NC auditor finds LP tank inspection improvements

  • Posted: Friday, November 1, 2013 1:05 a.m.

RALEIGH (AP) — The North Carolina Department of Agriculture has improved how it inspects and enforces safety regulations for propane and other liquefied petroleum gas facilities, but more needs to be done, according to a follow-up state audit released Thursday.

The report reviewed whether changes had been made to the department’s LP inspections office following a December 2011 audit that found only $7,100 in fines had been issued to two facilities stemming from more than 7,400 violations in the year ending in September 2010. Those fines ultimately were reduced to $4,000. LP gas can burn or explode if it comes in contact with a spark.


At the time of the initial audit, the department blamed an ineffective database for issuing so few violations but said an upgraded database that aligned violations with penalties would improve matters. The follow-up audit covering the first 21/2 months of 2013 found the agency had significantly stepped up the pace, issuing 80 penalties totaling $16,000. At that rate, Thursday’s report said, the one-year monetary total would be nearly 11 times the assessed amount from the previous audit.

Still, the system that tracks violations can be improved further, the review from State Auditor Beth Wood’s office said. Second inspections performed 30 or 60 days after warnings or penalty letters are issued aren’t being scheduled consistently, or are performed well after their due dates. And since individual inspectors track their own work, there’s no centralized monitoring that inspections are being completed on time, the review said.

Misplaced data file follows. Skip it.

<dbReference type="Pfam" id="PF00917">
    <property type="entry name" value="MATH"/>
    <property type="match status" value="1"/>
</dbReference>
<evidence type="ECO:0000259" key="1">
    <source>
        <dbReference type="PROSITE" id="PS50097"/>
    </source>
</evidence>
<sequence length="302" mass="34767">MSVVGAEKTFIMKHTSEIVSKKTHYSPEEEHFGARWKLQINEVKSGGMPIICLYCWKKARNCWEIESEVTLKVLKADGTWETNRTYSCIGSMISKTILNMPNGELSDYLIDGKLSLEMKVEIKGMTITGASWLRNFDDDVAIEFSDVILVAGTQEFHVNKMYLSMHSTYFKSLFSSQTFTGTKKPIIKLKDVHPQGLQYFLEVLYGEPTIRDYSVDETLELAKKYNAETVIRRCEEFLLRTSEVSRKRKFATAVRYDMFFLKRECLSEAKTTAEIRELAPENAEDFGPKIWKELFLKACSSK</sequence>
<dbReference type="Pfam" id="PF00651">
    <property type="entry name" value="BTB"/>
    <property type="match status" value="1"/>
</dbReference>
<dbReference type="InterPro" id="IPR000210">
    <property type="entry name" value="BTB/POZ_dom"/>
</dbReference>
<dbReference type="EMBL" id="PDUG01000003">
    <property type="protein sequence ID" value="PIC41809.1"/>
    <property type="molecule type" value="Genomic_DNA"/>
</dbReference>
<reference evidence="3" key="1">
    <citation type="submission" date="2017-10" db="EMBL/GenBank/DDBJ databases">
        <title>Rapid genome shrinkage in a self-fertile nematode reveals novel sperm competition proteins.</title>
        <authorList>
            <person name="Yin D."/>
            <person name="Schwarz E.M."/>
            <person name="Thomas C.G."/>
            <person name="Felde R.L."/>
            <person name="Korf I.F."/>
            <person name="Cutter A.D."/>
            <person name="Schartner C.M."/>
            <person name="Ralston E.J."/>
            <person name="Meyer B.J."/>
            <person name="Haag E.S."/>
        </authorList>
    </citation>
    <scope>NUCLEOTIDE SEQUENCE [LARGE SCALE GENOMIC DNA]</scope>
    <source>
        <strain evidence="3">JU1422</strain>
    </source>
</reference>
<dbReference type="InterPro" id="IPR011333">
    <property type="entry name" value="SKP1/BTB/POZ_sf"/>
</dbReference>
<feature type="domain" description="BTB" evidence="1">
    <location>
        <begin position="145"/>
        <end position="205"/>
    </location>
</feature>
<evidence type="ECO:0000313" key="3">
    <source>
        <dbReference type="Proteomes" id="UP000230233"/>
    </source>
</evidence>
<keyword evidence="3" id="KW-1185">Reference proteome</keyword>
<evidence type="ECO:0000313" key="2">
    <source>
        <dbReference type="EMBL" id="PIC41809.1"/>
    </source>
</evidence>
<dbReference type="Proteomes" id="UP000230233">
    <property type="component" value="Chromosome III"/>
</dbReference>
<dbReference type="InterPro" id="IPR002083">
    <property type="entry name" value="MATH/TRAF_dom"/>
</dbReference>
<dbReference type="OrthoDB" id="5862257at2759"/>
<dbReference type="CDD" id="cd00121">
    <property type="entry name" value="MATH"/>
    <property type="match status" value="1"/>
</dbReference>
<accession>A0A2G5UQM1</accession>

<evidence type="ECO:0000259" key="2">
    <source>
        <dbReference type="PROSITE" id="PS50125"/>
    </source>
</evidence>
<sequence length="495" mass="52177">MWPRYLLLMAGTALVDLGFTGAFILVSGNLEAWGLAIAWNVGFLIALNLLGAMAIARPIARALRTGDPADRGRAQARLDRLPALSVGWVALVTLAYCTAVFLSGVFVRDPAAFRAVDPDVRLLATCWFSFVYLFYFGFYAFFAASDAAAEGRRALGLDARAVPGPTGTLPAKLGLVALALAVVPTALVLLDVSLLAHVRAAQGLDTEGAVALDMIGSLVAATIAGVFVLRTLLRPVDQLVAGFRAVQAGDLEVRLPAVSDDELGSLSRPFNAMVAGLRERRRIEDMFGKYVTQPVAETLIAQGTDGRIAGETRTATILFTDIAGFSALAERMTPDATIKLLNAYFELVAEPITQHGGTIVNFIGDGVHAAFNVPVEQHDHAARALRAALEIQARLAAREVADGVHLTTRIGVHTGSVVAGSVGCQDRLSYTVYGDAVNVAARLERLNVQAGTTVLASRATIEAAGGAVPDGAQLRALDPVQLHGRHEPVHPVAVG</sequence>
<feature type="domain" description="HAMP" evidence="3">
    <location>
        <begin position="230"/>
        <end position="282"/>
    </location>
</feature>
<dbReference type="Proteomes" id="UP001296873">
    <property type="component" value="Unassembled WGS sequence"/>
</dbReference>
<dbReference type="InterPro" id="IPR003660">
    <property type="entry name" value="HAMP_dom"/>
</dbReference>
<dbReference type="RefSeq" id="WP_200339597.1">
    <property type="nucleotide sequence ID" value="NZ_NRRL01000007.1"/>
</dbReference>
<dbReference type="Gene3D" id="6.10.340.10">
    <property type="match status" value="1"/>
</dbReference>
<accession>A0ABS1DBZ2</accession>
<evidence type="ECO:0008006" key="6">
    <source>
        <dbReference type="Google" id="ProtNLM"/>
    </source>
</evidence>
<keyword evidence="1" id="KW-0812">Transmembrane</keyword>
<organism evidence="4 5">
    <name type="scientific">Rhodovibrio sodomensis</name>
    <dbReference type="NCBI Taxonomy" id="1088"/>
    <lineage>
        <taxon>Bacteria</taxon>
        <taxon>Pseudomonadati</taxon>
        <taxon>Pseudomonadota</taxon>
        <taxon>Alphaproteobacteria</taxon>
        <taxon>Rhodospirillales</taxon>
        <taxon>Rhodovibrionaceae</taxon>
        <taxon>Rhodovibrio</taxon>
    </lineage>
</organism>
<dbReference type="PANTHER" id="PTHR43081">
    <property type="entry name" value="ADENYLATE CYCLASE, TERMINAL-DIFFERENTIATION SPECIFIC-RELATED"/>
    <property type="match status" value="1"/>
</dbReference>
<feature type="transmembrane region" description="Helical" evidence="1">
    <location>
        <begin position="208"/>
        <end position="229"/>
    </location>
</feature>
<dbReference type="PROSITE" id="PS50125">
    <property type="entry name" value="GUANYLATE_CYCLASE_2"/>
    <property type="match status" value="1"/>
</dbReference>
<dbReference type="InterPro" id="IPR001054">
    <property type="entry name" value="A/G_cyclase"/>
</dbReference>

“Routine and follow-up inspections may not be performed in a timely way to identify and enforce LP-gas violations, increasing safety risks to LP-gas workers and the general public,” auditors wrote.

The office of Wood, who is a Democrat, also questioned how inspectors decided to cut one-third of the penalties during the 21/2-month period following negotiations with violators by 50 percent, which appeared to be a routine amount.

Agriculture Commissioner Steve Troxler, a Republican, said in a written response attached to the audit that a 50 percent reduction is given to violators who come into compliance with the law. The number of previous violations and severity of the current violation is considered when issuing the initial penalty, so those who fix more harmful problems or have a history of violations still face higher final penalties.

The reduction “is also consistent with our primary goal of ensuring public safety,” Troxler wrote. He added later that a facility’s inspection history could play a role in negotiated fines, and regulators will consider how to handle that in future decisions. Other issues have been fixed or will be adjusted after a database review is conducted by year’s end, Troxler said.

Otherwise, he wrote, “we are pleased the report recognizes corrective actions taken by the department.”

Wood’s office took the unusual step of also responding to Troxler’s letter, pointing out that eight of the 27 reduced penalties during the examined period involved businesses with five or more violations on the same inspection.

North Carolina ranks second only to California in propane consumption among the states, according to a recent industry report. Propane is primarily used for residential heat, but also used as fuel for industrial vehicles and in agriculture. About 3,000 LP-gas licensees are subject to inspection in North Carolina.

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